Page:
The "how" question is easily answered in most economics textbooks. Once the Federal Open Market Committee (FOMC) decides to cut the federal funds rate by 50 basis points, the Open Market Trading Desk purchases the quantity of government securities necessary to reach the new federal funds rate. The graph on the right shows how open-market purchases could lower the federal funds rate from 5.25% to 4.75%.
So far, I have stuck to the facts without building a model of the Fed's behavior. Economists sometimes find it convenient to model the behavior of the Fed in terms of a monetary policy reaction function (MPRF). The following is an example of an MPRF from Ben Bernanke and Robert Frank's Principles of Economics:
In addition to equations, economists often use graphs to depict models. The following graph shows the simple MPRF with the real interest rate on the Y-axis and the inflation rate on the X-axis. Assume a 3% actual and long-run target inflation rate.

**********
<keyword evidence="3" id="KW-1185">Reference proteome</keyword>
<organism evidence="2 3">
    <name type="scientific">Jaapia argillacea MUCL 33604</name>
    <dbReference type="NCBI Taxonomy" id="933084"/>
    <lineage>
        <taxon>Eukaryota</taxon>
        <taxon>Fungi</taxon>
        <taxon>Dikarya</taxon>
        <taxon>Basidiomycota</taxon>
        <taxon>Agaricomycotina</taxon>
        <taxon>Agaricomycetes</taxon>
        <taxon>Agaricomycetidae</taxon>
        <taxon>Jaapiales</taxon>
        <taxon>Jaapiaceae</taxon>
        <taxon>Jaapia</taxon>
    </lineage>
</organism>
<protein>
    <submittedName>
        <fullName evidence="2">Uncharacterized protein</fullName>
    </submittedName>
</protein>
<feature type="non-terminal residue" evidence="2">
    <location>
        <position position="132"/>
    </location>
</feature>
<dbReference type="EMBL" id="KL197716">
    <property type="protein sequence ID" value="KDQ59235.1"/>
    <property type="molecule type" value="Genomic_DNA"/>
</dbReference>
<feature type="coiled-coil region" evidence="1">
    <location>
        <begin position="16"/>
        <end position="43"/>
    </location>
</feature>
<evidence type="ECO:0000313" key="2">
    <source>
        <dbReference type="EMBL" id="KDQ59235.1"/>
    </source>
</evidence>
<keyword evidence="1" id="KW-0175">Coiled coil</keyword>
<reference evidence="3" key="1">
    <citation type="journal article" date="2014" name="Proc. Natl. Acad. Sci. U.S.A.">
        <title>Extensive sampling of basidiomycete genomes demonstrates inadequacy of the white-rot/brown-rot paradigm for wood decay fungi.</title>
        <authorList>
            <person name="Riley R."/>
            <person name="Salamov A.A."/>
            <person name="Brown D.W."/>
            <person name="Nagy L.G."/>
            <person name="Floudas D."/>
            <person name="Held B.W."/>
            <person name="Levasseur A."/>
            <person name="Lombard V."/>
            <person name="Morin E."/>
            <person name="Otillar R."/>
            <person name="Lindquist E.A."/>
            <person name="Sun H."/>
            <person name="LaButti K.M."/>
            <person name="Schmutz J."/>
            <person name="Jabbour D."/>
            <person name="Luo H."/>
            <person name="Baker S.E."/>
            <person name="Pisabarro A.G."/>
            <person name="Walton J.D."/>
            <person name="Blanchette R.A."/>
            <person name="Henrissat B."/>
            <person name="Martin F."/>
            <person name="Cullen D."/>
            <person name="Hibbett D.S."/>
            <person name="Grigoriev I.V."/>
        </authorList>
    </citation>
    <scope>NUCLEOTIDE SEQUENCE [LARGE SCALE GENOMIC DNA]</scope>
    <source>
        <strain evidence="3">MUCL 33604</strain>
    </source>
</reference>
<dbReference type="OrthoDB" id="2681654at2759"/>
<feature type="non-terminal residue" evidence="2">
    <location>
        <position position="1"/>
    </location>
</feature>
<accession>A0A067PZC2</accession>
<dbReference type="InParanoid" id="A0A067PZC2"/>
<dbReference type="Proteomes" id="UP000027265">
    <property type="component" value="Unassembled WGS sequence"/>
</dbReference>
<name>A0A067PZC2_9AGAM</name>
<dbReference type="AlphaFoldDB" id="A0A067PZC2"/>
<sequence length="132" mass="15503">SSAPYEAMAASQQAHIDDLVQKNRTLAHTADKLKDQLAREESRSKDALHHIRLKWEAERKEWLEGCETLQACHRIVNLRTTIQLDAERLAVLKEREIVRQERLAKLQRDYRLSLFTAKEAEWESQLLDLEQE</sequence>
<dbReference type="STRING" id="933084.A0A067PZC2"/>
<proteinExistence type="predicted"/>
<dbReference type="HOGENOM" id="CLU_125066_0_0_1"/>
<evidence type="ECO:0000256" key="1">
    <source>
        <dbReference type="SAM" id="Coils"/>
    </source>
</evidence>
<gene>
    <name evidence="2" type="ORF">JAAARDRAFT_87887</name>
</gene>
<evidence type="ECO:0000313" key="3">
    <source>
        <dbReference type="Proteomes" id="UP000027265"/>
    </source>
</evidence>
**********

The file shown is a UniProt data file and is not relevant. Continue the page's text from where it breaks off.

1. Refer to the simple MPRF equation. A downward shift of the MPRF could be accomplished by a reduction in the long-run target real interest rate (r*). The Fed typically sets r* in line with the equilibrium real interest rate that prevails in the market for loanable funds. Is there reason to believe that the recent financial turbulence has disrupted investment, private saving, public saving, or net capital inflows?
2. A downward shift of the MPRF could also be accomplished by an increase in the long-run target inflation rate. Is there reason to believe that the Fed has increased the long-run target inflation rate?
3. Are there other factors that the Fed should consider in its MPRF?